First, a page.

By Jeffrey Young
Americans crossing borders groan in dismay as they exchange their dollars for less and less in other currencies. Holidays in Europe, for instance, that once seemed reasonably priced have become the opposite. At home, the cost of imported goods has risen. And currency analysts say the dollar's decline may continue for the foreseeable future because of a number of factors including the policies of the U.S. government.
The "shrinking" dollar isn't just an issue for people in the United States. Roger Leeds with the Johns Hopkins University School of Advanced International Studies notes some global repercussions. "The dollar is unquestionably the dominant currency in the world's economy as measured by various indicators such as trade oil is invoiced (priced) in dollars and most other commodities are generally invoiced in dollars. It's also the major international reserve currency, which means that most central banks hold their foreign exchange reserves in dollars."
What determines the value of the dollar and every other currency? Simply put, it's the price they are bought and sold in the global currency market place, reflecting supply and demand. Brian Dolan at GAIN Capital in New York says the value of the dollar or any currency also reflects the underlying financial circumstances of the country behind it.
"The easiest way is to make an analogy -- currency as the "stock" of a country. So just as a stock's performance (price) is going to depend on the performance of that company so, too, will a currency appreciate or depreciate depending on the economic prospects, the political prospects, the interest rate prospects of a given economy."
Seen in that light, there are a number of factors that have combined to drive down the dollar. Beginning in 2000, the United States underwent an economic slowdown and a decline in the stock market, which analysts say made foreign investing in U.S. companies less attractive than during the "boom" years of the late 1990's. Another factor is the U.S. government, which in fiscal 2004 incurred a record budget deficit of nearly $413 billion as it waged war in Iraq, a global war against terror and other costly expenditures. There is also the $592 billion trade deficit -- more than 5% of the U.S. economy's total value -- run up last fiscal year as Americans bought far more outside the country than they sold abroad.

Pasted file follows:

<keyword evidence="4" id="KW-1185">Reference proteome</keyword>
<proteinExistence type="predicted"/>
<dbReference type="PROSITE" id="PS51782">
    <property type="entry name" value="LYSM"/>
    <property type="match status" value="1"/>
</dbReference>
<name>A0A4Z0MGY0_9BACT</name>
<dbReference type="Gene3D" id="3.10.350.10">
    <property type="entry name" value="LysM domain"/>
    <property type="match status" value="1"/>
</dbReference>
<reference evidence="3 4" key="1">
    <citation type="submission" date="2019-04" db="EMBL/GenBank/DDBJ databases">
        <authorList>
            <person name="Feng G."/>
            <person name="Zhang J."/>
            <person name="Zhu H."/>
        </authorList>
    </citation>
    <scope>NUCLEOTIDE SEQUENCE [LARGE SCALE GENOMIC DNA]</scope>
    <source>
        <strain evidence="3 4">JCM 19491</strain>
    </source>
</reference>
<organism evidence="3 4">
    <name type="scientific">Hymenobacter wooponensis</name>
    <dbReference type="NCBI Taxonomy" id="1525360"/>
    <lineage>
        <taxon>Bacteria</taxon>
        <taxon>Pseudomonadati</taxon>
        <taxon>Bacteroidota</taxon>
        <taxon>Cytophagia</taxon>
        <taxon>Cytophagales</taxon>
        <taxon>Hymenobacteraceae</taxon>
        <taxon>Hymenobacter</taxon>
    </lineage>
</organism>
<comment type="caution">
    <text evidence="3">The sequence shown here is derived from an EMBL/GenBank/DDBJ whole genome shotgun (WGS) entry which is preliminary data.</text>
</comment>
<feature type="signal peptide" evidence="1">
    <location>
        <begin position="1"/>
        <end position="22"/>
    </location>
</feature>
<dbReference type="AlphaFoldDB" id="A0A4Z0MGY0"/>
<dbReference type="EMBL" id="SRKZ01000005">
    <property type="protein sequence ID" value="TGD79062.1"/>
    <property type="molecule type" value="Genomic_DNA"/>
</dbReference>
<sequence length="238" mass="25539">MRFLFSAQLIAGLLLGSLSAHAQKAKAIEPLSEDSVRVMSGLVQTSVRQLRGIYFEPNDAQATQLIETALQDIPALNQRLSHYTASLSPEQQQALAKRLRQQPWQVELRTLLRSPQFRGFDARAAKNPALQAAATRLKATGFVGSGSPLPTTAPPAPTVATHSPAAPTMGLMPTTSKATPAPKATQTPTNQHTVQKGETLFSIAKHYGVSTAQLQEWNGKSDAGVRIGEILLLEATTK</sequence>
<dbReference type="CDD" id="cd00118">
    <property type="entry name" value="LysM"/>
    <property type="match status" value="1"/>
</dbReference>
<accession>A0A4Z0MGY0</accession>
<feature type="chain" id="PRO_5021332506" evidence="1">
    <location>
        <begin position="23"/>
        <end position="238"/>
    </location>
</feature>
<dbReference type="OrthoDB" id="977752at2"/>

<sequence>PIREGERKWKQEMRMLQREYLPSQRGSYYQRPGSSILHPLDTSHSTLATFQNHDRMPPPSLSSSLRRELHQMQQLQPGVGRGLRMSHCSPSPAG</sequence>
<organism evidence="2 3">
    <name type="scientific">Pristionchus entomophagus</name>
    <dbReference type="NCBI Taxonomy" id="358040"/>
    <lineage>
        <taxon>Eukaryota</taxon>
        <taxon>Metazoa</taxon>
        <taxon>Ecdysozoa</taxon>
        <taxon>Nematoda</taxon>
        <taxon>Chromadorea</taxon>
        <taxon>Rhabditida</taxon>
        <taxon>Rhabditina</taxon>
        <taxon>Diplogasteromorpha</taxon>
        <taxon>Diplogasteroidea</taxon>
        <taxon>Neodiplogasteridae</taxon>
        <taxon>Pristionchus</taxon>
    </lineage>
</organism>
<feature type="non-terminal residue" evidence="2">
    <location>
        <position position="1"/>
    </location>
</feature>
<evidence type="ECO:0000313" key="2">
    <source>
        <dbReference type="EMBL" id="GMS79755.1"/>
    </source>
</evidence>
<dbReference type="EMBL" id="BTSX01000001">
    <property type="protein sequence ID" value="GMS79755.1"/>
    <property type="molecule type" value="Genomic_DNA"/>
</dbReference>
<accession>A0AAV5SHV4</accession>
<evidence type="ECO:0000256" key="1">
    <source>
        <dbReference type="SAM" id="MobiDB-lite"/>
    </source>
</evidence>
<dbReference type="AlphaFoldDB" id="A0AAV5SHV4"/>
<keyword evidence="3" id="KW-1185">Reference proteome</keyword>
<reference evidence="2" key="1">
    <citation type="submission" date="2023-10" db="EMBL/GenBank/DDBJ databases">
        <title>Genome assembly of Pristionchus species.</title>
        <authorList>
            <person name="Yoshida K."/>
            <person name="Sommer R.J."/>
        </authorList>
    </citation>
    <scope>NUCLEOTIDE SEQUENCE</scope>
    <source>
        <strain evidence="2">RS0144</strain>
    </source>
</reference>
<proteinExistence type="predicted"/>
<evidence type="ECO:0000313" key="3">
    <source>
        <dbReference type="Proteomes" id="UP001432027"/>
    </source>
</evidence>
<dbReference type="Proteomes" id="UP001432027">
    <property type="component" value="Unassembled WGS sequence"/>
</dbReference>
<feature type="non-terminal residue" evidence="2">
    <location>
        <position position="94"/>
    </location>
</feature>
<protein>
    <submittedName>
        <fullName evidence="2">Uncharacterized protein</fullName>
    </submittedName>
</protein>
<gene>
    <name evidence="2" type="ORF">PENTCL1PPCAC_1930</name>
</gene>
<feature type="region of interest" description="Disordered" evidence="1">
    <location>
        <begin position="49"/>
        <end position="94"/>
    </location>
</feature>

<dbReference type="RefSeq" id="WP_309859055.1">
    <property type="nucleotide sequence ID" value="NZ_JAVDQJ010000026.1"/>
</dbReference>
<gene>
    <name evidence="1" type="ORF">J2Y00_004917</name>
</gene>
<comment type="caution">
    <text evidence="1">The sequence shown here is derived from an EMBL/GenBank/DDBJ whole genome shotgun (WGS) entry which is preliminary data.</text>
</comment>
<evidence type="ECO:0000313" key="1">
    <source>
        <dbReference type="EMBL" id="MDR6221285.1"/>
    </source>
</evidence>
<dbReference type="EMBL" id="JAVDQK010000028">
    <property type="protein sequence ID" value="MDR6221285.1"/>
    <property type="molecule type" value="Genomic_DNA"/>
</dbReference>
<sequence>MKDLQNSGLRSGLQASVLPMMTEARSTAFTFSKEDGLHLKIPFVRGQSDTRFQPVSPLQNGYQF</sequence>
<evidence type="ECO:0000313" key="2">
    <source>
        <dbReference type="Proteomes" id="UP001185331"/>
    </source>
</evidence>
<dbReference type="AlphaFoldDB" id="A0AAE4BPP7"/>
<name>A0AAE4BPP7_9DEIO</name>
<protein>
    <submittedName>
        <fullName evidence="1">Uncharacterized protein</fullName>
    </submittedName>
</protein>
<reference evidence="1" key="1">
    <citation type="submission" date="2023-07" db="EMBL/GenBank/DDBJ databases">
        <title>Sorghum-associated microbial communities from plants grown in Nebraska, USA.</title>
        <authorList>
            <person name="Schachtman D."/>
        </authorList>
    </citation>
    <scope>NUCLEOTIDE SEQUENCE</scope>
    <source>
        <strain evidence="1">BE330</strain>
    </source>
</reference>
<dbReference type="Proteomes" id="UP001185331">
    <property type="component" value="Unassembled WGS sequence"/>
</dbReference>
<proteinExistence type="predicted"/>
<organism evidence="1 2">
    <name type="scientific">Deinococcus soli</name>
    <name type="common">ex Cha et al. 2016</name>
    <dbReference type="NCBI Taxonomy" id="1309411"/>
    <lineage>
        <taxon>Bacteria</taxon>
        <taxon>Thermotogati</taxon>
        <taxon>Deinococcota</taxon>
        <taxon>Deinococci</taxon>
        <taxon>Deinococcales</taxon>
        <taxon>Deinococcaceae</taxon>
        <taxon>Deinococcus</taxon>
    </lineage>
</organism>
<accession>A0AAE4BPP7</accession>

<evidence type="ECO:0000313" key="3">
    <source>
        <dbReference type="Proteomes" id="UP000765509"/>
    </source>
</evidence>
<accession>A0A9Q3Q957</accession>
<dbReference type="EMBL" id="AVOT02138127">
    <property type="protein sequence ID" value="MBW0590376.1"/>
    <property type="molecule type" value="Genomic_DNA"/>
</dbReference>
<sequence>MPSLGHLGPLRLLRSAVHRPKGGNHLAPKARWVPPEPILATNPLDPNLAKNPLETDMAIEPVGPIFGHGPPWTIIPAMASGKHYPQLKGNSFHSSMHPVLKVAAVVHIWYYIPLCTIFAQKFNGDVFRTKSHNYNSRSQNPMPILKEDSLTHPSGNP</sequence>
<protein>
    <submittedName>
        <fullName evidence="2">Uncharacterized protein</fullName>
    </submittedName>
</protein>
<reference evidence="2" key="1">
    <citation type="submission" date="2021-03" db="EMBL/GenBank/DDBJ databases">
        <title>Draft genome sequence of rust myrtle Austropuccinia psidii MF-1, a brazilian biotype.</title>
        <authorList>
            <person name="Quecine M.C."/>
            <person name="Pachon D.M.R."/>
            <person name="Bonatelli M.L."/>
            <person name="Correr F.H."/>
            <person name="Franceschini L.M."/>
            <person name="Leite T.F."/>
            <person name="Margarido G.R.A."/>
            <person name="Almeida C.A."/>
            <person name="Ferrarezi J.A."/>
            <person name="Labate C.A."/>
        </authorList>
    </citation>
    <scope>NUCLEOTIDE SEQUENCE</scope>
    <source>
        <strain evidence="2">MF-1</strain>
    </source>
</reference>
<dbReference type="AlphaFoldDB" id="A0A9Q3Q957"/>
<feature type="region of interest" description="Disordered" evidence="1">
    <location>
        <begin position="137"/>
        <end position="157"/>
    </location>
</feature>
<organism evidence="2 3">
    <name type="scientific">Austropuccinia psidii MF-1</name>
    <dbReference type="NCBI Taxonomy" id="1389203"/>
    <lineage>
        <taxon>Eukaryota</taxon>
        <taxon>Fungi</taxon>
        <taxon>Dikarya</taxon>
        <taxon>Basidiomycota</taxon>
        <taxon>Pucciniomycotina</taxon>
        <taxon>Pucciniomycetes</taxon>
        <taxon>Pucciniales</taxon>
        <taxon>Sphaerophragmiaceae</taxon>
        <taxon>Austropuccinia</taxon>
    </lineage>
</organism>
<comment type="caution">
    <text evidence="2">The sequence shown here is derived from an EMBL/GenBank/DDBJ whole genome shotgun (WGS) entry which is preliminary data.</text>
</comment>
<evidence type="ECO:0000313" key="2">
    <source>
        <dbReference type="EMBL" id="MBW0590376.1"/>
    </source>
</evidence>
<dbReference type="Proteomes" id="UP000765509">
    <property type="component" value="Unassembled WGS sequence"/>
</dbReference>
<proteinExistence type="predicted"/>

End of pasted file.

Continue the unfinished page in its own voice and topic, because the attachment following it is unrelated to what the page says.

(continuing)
Economists say the trade or "current account" imbalance can be addressed by a "cheaper" dollar that makes U.S. exports more competitive on the world market. But President Bush and Treasury Secretary John Snow continue to say they support a "strong" dollar. Josh Bivens of the Economic Policy Institute in Washington says that won't solve the trade problem.
"Everyone realizes that we have to worry about the trade deficits now. They've just gone as far as they can go. They're not sustainable. But yet they don't want to give up the "strong dollar" part and they can't have it both ways. If you want to do something about the U.S. trade deficit, you have to accept a lower value for the dollar."
Economist Bivens says the Bush administration's talk of a "strong" dollar is mainly intended to maintain foreigners' confidence in the U.S. economy so they will continue to invest.
Much of the concern over the trade imbalance has centered on China, which ties the value of its currency, the yuan, to the dollar. John Williamson at the Institute for International Economics in Washington says this has enabled Beijing to remain a dominant exporter. "When the dollar decreases in value, the Chinese currency rides it down. And so, that means that Chinese exports become more competitive in the rest of the world."
China has resisted pleas to break its currency's link to the dollar in order to continue its economic expansion. But the dollars it accumulates are spent in part on buying U.S. government securities that finance the budget deficit. What worries some analysts is that foreign investors such as China may become reluctant to support Washington's debt. If that happens, a crisis could develop that would force the U.S. government to raise interest rates on bonds substantially. Those analysts say Wall Street stocks and other private U.S. investments may be driven down as a result, possibly triggering a recession.
Whatever the dollar's ultimate price, economists and currency traders say in unison that any shifts in the value of the dollar and other currencies must be orderly and gradual to prevent market "shocks" that can ripple worldwide.
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